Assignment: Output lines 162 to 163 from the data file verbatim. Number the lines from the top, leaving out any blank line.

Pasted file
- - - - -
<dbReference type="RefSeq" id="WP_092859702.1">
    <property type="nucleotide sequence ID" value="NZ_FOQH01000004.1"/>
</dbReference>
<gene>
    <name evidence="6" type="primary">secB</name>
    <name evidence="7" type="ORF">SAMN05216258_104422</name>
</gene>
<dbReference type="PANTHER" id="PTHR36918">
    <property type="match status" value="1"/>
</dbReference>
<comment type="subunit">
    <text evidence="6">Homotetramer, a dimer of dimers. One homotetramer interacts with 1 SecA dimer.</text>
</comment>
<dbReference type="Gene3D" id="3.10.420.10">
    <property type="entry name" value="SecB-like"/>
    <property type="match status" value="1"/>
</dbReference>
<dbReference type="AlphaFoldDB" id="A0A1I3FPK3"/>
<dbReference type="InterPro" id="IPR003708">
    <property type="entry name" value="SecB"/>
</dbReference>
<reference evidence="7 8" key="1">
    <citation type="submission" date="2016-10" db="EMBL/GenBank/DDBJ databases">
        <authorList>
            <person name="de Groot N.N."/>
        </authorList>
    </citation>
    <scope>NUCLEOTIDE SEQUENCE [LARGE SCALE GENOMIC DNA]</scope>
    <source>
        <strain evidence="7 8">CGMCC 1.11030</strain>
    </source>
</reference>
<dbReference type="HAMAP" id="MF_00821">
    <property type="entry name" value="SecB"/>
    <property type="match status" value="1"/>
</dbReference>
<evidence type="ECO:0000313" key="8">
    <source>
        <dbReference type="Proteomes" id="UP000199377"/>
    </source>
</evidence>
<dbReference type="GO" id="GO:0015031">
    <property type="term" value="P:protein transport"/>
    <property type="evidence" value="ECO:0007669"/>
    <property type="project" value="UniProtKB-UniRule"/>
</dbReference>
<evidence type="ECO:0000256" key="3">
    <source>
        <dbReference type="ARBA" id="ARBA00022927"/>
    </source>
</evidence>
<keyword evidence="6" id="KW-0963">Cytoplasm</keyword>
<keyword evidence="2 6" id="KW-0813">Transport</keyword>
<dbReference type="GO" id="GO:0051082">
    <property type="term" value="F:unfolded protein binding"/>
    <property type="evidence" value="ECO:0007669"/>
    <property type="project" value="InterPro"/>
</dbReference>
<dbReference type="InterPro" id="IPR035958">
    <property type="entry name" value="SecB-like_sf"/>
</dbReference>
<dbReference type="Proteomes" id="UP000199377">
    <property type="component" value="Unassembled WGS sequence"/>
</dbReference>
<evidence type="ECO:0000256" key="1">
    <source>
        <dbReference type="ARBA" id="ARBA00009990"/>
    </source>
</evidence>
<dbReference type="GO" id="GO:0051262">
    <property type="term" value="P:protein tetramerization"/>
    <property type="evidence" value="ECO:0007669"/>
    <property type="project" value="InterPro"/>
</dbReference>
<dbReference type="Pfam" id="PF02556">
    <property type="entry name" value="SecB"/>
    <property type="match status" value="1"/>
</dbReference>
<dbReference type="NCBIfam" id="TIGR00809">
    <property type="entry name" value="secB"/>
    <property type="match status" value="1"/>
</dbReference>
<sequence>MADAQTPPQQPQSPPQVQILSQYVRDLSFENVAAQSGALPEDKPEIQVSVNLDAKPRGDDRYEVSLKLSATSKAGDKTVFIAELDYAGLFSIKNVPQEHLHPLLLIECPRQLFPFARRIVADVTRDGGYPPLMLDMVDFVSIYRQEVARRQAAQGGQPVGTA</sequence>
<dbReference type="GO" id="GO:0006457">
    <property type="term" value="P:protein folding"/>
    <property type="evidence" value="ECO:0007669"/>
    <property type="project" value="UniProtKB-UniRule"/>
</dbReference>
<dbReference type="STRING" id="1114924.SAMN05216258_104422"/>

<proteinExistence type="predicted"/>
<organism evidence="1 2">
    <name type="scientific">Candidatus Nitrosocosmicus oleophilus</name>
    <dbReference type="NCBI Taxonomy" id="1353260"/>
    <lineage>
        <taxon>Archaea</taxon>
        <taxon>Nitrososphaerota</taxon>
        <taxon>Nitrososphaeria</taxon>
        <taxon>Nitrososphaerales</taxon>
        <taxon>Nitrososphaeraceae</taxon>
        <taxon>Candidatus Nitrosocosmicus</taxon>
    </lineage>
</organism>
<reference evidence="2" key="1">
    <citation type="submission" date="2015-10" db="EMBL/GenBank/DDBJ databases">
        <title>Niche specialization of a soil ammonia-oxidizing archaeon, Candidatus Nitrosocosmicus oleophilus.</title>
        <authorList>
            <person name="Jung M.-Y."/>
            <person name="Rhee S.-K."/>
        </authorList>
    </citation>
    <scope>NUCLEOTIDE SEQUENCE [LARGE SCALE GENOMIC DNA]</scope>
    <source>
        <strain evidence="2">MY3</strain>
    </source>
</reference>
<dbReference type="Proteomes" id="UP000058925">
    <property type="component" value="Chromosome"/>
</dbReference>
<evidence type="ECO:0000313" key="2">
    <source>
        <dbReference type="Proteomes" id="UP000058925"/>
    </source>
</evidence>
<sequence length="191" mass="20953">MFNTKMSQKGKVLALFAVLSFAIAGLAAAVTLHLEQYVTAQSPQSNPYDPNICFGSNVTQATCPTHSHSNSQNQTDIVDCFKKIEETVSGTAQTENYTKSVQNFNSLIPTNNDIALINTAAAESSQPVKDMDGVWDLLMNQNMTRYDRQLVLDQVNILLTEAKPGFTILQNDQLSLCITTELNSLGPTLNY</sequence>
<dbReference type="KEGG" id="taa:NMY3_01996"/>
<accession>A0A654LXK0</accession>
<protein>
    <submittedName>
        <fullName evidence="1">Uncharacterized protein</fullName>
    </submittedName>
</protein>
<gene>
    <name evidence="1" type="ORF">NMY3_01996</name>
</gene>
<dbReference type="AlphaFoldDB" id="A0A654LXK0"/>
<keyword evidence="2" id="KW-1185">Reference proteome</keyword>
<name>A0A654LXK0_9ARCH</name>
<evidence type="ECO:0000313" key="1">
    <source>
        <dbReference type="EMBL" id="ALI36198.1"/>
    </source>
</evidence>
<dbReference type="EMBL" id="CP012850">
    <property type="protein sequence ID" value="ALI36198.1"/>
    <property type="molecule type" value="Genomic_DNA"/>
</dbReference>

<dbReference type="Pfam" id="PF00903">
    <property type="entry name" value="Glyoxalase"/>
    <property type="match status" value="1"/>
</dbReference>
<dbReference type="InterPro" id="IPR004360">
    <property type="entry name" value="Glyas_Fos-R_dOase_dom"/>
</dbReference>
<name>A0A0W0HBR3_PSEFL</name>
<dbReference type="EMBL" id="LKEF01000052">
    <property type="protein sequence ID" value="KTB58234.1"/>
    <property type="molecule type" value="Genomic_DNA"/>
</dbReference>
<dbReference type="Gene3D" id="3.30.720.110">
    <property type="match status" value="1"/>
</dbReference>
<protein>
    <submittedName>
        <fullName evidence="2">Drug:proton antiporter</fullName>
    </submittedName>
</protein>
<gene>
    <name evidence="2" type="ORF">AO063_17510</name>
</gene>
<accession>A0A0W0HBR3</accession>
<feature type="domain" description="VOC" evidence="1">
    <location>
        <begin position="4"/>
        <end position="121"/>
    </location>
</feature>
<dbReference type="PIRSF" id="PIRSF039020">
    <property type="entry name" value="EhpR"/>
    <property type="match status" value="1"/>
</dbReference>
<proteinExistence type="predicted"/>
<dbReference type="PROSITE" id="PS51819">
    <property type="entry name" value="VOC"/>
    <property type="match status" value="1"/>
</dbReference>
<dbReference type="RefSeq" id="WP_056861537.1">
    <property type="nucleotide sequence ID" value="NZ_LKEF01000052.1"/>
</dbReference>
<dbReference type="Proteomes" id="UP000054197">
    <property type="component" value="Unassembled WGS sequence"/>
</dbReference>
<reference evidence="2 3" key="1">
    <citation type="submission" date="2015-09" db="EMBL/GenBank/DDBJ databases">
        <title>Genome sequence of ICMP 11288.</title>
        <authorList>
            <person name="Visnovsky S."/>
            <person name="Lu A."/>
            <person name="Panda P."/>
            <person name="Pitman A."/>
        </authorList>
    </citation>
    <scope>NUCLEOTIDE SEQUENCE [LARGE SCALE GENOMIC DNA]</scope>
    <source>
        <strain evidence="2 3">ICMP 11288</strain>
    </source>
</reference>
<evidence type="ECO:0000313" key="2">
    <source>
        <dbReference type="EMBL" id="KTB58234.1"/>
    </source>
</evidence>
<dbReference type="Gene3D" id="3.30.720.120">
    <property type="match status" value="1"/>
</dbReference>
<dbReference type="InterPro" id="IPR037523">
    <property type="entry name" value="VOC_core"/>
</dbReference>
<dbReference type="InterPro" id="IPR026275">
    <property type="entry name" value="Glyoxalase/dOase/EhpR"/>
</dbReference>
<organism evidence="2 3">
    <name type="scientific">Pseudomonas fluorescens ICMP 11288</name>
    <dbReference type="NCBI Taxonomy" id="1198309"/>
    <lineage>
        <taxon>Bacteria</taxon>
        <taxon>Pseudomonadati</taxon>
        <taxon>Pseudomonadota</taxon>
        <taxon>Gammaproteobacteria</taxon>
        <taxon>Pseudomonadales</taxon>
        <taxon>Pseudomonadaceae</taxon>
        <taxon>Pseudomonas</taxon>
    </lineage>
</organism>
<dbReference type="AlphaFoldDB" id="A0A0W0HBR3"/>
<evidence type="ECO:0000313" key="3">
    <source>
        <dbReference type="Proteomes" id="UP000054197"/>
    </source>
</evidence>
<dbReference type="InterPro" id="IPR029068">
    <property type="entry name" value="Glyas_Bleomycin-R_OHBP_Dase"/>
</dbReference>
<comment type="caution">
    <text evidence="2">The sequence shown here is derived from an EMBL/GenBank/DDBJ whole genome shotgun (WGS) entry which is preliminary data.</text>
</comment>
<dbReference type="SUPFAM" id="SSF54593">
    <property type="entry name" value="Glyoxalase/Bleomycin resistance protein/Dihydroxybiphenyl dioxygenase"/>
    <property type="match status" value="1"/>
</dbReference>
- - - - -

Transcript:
<protein>
    <submittedName>